A Publication of WTVP

Illinois, like many other states, is facing its worst economic conditions in many decades, and manufacturers have been hit particularly hard. Unemployment remains at its highest level since 1983, and manufacturers have shed another 93,000 jobs since December of 2007, when the recession began.

Despite this seemingly bad news, there are signs that area manufacturers are beginning to invest in their facilities, processes and workforces. And, even more importantly, leaders are re-examining their markets and the value they provide to their customers. Here at IMEC, we have seen a substantial increase in inquiries from Illinois manufacturers looking for strategies to reverse sales declines and replace stale products and services.

While the drivers for the recession originated outside Illinois, actions we take within our state will impact the pace and extent of recovery. In Illinois, especially, the health and viability of manufacturing is essential to our state’s economic health. Investments in manufacturing will generate a multiplier effect on growth in jobs and income in other sectors, fueling economic recovery as well as increases in government revenues.

Restoration of funding for programs that support manufacturing sector recovery and growth will enable Illinois to access federal support, further multiplying the benefit of the state’s investment. But how do we pay for it when state resources are stretched?

There is an unavoidable lag between the state’s investment in the engines that drive economic recovery and the consequent increases in tax revenues. This lag, typically one to two years, results in a gap in funding that must be addressed. While some of this gap can be filled through shared reductions in government expenditures across a large number of programs, some additional revenues will be required. When considering the alternative sources of additional state revenues, the impact of each on the pace of economic recovery needs to be carefully considered.

Transitional revenue sources, such as borrowing, will have the least adverse impact on economic recovery. While additional debt will eventually have to be repaid, the period can be extended, reducing the economic impact by spreading it over multiple years. Small temporary increases in sales taxes on selected commodities/services can also be used to minimize current economic impact while generating additional state funding that is critically needed. Even a temporary increase in income taxes can help bridge the gap if it is “across the board” and not targeted to just one sector, such as businesses. The key is to ensure that the generation of additional revenue has minimal impact on the rate of business expansion, since that expansion will drive recovery.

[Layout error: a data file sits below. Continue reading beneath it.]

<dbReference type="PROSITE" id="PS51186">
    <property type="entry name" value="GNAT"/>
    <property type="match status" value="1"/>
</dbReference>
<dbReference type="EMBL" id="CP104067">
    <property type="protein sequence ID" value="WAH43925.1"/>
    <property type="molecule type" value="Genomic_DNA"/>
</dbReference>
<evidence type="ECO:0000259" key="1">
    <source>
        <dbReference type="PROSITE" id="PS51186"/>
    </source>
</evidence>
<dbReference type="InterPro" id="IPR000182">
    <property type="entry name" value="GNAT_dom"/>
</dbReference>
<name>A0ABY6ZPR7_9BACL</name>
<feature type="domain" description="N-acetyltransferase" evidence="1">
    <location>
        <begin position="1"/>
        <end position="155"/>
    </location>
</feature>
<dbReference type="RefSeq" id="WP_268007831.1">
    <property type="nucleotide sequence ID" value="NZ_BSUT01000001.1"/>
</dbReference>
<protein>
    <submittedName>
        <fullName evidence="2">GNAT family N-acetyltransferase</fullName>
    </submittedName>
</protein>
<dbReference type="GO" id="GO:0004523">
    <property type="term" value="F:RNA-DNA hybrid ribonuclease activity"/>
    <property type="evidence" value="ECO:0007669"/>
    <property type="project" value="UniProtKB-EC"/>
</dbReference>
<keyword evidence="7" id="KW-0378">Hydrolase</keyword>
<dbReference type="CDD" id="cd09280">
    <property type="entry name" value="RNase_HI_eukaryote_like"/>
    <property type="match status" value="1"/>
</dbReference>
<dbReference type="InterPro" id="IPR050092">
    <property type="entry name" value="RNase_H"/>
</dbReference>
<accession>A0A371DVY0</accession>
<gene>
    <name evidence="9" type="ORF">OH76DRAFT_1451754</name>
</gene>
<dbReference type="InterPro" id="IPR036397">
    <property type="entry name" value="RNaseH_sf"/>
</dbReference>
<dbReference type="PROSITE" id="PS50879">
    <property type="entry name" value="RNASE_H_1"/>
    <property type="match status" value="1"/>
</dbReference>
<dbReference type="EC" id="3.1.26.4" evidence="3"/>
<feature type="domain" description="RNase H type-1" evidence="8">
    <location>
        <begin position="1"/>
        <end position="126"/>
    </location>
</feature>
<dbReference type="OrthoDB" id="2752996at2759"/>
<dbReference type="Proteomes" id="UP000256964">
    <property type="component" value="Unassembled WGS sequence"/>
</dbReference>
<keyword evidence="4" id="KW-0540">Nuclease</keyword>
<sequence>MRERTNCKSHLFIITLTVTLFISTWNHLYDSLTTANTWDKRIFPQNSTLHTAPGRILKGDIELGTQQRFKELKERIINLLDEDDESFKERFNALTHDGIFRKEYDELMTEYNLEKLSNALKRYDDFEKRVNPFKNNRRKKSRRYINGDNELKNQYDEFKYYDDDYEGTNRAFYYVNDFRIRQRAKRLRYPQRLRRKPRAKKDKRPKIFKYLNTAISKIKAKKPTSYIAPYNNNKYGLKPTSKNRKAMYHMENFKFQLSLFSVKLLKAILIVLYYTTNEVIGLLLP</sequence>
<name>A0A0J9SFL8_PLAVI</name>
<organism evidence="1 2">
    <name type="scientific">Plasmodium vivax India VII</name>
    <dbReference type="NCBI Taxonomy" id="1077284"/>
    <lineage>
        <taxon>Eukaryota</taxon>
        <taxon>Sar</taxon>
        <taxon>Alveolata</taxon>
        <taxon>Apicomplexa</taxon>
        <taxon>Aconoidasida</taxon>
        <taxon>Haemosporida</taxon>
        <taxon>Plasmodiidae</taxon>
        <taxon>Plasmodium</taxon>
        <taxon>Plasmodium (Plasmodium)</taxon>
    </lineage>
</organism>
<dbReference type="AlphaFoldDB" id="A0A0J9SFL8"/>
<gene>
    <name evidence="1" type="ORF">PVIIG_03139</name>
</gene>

During these very difficult times, our government leaders are walking an economic tightrope. Their actions will either lay the foundation for economic recovery and future growth, or extend the period of economic crisis. We need to encourage and support our leaders and encourage them to make the difficult choices that will enable our recovery to be as fast and durable as possible.

Each day, we read about a manufacturer that is calling it quits or moving operations to another country. While no doubt manufacturing is in the midst of one of its most challenging periods, we cannot be content to sit back and watch this sector evaporate. Let your legislative leaders know that manufacturing is important to you. iBi